Tertiary period – mammals and mountains

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Moose with big antlers in a field - Tertiary period

Tertiary period: Large animals evolved like moose

Dinosaurs become extinct

The Tertiary period begins with the catastrophe that killed off the dinosaurs at the end of the Cretaceous Period, about 65 million years ago. And the Tertiary lasts down to 1.8 million years ago. With nearly all of the dinosaurs gone, there was plenty of room on Earth for the mammals to have lots of babies, and soon there were all different kinds of mammals all over the Earth.

Big mountain chains form

As the continents continued to drift apart, plate tectonics caused a lot of volcanoes. Some continents ran into each other: about 60 million years ago California ran into North America, causing the Rocky Mountains.

Himalaya Mountains

Tertiary period: Himalaya Mountains

About 55 million years ago India crashed into Asia and made the Himalaya mountains, and about 30 million years ago Africa crashed into Europe and pushed the Alps up into mountains.

The first people evolve

About six million years ago, the first people evolved out of the early primates in Africa. By 2.5 million years ago, these people were using stone tools and entering the Paleolithic period of human history.

Then another Ice Age ends the Tertiary period

Finally, the Tertiary period ended. The planet got cool enough to cause the last big Ice Age, about 1.8 million years ago. The next age is the age we’re still in now; we call it the Quaternary period.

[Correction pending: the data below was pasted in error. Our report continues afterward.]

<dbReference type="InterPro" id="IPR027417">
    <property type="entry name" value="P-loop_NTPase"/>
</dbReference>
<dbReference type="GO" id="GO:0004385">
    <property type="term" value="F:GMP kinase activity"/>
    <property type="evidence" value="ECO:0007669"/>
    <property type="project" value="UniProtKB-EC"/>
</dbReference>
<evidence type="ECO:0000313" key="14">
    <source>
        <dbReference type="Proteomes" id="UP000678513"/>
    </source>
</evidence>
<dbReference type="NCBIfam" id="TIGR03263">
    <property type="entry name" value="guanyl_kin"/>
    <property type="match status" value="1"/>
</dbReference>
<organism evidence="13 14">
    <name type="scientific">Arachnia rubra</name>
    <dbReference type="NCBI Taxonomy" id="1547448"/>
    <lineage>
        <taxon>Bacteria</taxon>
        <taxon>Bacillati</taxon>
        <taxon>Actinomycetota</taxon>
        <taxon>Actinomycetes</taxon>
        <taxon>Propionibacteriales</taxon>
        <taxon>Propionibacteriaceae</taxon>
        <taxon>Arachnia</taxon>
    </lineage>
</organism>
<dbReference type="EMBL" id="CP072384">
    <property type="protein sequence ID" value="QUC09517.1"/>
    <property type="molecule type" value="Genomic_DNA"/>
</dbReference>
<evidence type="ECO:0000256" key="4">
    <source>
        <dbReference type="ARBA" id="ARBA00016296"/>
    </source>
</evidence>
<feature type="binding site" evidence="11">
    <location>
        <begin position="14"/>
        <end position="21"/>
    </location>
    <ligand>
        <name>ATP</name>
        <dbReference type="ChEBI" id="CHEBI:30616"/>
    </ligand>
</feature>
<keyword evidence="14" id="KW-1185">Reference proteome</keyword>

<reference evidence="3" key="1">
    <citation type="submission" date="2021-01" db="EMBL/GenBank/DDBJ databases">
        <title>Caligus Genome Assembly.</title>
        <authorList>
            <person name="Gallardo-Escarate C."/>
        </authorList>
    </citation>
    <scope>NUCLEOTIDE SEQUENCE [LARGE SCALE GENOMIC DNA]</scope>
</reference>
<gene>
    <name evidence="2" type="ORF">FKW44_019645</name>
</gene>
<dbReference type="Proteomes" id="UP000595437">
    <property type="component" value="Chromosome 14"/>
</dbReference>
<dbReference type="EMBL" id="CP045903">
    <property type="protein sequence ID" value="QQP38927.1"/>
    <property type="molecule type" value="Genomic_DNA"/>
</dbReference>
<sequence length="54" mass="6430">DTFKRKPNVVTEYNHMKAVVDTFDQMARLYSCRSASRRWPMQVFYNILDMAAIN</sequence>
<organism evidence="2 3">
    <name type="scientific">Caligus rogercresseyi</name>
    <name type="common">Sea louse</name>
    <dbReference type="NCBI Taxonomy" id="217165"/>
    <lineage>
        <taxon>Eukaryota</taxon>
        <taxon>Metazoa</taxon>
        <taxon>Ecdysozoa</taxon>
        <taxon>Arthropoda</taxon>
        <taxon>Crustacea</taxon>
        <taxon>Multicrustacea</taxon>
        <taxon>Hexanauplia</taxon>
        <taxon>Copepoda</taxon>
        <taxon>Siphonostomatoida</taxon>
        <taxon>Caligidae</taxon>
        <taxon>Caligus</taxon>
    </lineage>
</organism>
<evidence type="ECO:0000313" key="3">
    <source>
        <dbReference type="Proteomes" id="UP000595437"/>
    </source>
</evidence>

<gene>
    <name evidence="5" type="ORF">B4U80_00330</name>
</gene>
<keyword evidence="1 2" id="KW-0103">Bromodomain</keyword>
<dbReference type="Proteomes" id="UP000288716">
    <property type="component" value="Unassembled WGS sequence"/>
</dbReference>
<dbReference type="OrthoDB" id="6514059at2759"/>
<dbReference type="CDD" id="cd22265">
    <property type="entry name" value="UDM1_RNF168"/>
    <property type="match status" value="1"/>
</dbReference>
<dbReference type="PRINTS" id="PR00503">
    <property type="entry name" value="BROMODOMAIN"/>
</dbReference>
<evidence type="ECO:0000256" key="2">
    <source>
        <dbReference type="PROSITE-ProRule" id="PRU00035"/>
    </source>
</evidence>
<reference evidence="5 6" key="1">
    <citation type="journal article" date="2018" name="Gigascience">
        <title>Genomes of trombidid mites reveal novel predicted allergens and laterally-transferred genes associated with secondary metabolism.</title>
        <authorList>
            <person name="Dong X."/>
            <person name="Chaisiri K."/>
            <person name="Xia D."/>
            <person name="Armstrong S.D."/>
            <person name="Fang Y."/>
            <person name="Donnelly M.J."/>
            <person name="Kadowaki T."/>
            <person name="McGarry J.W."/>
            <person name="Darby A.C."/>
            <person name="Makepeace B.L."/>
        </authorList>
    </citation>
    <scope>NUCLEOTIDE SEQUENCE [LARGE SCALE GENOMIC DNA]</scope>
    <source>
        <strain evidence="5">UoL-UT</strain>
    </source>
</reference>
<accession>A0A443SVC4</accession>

So did you find out what you wanted to know about the Tertiary period and the evolution of mammals? Let us know in the comments!

Learn by doing: find these mountain ranges on a globe or map
Go back to the Cretaceous period
Go on to the Quaternary period

Bibliography and further reading about the Tertiary period and geology:

Quaternary Period
List of Geological Eras
Quatr.us home

By | 2018-02-19T15:18:06+00:00 June 25th, 2017|Biology, Geology|0 Comments
Cite this page: Carr, K.E. Tertiary period – mammals and mountains. Quatr.us Study Guides, June 25, 2017. Web. February 22, 2018.

About the Author:

Karen Carr
Karen Carr is Associate Professor Emerita, Department of History, Portland State University. She holds a doctorate in Classical Art and Archaeology from the University of Michigan. Follow her on Instagram, Pinterest, or Twitter, or buy her book, Vandals to Visigoths.

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